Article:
Light is taken for granted in the developing world, and it is easy to forget that, according to the World Bank, 1.6 billion people live without electricity. Students in the MFA lighting design program at the School of Constructed Environments at Parsons the New School for Design in New York have spent the past two years exploring the issues that surround bringing light to the rest of the world, all under the guidance of Craig A. Bernecker, associate professor of lighting design in a seminar class titled "Lighting Technology in the Developing World." Their efforts are ongoing, and on June 10, the school will hold a public symposium titled "Lighting the Developing World."

The daylong program (starting at 8:30 a.m., and followed by a reception from 6 to 8 p.m.) will be held at the New School's Tishman Auditorium (2 West 13th Street). It will look to address different aspects of lighting in the developing world, from off-grid solutions to solar options, and to quality of light issues. "It's about raising awareness of the need for light in the developing world and creating a dialogue," Bernecker explains.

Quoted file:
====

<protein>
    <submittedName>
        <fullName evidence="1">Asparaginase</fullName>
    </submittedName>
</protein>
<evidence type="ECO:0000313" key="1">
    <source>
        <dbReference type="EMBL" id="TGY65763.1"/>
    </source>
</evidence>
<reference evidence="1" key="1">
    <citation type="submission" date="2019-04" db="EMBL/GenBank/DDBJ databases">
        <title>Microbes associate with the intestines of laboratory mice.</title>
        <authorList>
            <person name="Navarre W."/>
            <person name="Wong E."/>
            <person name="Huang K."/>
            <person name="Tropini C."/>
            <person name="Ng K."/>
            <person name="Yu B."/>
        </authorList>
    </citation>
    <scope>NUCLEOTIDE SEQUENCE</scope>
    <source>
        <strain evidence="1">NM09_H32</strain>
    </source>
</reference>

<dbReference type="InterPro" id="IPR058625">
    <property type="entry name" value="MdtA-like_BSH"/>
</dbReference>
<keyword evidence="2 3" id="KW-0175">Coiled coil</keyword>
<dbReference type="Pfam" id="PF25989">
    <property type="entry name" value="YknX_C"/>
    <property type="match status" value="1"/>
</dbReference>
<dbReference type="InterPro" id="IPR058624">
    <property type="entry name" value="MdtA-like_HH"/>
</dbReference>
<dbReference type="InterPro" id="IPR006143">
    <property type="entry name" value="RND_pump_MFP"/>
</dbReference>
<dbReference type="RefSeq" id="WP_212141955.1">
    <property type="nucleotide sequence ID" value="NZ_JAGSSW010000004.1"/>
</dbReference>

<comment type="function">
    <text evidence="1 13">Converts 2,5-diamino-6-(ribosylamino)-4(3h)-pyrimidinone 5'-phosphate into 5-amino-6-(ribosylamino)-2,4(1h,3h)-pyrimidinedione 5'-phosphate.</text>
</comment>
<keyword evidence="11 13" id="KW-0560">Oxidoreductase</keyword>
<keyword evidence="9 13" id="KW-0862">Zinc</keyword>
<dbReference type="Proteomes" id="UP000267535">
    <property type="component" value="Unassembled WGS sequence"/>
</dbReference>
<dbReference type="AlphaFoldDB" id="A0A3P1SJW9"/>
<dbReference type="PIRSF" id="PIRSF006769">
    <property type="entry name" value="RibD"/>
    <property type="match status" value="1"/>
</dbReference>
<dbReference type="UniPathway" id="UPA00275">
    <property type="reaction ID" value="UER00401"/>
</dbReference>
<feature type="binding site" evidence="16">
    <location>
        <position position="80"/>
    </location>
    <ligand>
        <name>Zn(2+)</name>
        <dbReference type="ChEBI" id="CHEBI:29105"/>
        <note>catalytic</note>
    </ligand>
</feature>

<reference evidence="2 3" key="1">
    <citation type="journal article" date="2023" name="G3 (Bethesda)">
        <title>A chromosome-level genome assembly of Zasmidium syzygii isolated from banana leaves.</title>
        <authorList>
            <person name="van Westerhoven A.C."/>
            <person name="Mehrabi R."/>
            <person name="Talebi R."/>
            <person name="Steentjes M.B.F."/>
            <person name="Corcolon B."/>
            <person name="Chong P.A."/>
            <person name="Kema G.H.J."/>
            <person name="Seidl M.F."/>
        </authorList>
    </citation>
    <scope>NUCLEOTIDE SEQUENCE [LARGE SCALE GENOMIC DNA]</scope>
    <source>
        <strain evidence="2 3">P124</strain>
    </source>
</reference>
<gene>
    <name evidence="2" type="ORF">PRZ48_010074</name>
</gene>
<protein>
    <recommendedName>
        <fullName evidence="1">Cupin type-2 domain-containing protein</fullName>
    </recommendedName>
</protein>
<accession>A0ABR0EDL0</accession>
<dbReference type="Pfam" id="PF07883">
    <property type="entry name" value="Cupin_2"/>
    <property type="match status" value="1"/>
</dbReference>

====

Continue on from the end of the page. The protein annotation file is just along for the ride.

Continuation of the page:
Bernecker has tapped professionals from across the lighting industry, as well as from the New School's diverse faculty, to provide as broad a range of discussion as possible. Invited speakers to date include: Michael Cohen, director and professor of international affairs at Milano, the New School for Management and Urban Policy; Dave Irvine Halliday, founder of the Light Up the World Foundation; Toby Cumberbatch, Cooper Union and Solar Lantern; and Chad Groshart, Atelier Ten.

The symposium is also intended to serve as a fundraiser for a group of 10 Parsons' lighting students who are planning a social mission trip this July to the Apurimac Region of Peru. There, they will deliver and install solar-powered lighting systems to villages in the Andes mountains. This continues the students' work in studying and evaluating different lighting systems and strategies that can be incorporated into remote locations and communities with little or no economic resources. For complete details contact Craig Bernecker at